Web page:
Former Goldman Sachs computer programmer Sergey Aleynikov, who was charged last month with stealing sophisticated trading software, wants his criminal case dismissed.

At a hearing in Manhattan federal court on last week, defense attorney Sabrina Shroff said she will seek to persuade prosecutors to enter into a rare "deferred prosecution" agreement.

Such deals are a form of probation in which prosecutors agree to dismiss criminal charges, provided a defendant doesn't break the law for as much as 18 months.

Laura Blankfein and her friend Susan Friedman, wife of another Goldman honcho, Richard Friedman, caused a huge scene at Super Saturday in the Hamptons last weekend when they arrived at the event before the noon start time and balked at waiting in line with the other ticket-holders.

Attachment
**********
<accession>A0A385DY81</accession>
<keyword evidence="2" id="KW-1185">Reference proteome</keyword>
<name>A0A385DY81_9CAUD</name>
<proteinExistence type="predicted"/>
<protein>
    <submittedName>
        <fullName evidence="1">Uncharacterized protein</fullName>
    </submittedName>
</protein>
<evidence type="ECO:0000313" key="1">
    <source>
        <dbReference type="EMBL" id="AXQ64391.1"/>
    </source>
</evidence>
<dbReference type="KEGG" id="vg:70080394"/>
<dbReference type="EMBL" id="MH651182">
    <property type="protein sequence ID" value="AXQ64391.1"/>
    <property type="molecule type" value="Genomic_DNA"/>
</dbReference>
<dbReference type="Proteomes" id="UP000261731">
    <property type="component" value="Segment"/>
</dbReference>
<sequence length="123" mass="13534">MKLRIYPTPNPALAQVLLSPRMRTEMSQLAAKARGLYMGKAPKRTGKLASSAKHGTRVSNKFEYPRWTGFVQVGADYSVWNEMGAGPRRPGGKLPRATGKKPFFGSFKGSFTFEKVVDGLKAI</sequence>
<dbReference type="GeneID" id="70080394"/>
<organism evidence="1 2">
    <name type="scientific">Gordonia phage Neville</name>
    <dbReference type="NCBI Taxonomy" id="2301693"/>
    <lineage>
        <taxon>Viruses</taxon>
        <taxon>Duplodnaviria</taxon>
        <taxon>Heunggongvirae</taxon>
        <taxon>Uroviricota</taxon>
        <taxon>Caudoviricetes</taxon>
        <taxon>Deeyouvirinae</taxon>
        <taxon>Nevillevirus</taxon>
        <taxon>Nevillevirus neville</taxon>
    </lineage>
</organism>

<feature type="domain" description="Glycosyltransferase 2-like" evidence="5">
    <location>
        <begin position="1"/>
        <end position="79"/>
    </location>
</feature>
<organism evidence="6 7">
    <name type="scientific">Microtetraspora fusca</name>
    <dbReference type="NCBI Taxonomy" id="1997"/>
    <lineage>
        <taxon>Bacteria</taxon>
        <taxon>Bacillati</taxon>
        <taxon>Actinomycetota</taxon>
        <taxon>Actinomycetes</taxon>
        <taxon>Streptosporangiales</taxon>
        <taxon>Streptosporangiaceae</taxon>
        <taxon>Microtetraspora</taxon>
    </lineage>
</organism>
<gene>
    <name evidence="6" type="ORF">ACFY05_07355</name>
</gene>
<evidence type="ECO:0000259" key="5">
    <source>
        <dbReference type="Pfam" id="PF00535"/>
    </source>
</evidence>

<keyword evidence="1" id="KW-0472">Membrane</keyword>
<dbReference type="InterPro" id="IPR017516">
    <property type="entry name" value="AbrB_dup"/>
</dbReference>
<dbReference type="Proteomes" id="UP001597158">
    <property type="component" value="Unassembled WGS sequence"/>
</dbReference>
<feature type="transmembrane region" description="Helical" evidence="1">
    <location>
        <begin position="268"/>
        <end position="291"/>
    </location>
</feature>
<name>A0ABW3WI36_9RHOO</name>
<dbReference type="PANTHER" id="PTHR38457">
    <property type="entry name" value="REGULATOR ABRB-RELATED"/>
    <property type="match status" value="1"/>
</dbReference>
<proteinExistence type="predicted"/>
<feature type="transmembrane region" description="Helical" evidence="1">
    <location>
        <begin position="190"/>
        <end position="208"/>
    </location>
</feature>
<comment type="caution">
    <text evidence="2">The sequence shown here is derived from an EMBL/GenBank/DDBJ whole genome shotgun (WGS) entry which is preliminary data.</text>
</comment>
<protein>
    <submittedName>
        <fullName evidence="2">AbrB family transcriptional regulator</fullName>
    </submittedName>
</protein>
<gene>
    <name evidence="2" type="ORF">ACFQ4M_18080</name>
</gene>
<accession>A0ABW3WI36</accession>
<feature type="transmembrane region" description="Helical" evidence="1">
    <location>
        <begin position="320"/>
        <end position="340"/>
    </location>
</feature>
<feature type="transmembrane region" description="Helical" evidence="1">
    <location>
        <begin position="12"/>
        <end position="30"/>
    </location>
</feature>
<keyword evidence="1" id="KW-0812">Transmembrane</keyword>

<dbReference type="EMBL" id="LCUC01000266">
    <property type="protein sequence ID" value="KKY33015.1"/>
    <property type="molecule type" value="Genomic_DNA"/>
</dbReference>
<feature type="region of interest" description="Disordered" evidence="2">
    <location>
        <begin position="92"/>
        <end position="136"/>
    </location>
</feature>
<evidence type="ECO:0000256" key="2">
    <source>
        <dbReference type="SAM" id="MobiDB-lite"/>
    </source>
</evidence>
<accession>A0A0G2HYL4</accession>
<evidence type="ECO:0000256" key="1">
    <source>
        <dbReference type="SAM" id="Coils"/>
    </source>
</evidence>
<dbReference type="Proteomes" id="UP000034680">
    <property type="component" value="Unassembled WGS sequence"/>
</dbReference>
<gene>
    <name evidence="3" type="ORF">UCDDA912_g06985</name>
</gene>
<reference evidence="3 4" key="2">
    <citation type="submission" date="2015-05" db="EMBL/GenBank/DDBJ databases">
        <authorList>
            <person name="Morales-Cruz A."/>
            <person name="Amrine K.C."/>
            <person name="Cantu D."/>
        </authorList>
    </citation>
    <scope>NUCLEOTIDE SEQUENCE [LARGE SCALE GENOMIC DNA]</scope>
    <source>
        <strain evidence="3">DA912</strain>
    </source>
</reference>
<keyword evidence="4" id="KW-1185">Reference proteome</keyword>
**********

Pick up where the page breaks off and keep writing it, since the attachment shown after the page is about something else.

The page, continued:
“Their behavior was obnoxious. They were screaming,” said one witness. Blankfein said she wouldn’t wait with “people who spend less money than me.”


I can’t believe I didn’t see this before. Laura Blankfein going mental over having to wait on line at a charity dinner… this is like the most awesome thing ever.I can just imagine her the next morning, complaining to Lloyd while shining his head with Turtle Wax before he goes off to work.

Meanwhile this is more recent news, apparently:

Police in East Hampton, N.Y., arrested the wife of longtime Goldman Sachs hedge fund guru Ray Iwanowski for drunk driving, according to The New York Post.

Jane Iwanowski, 48, crashed her BMW into a tree in July. A police report stated an intoxicated Iwanowski “was unable to walk or stand,” when questioned while at a hospital.

Fun times in the fast lane!

Manhattan office sales came to a near standstill in the first half, with less than one-tenth the average number of transactions seen during the same period in the previous five years, CB Richard Ellis Group Inc. said.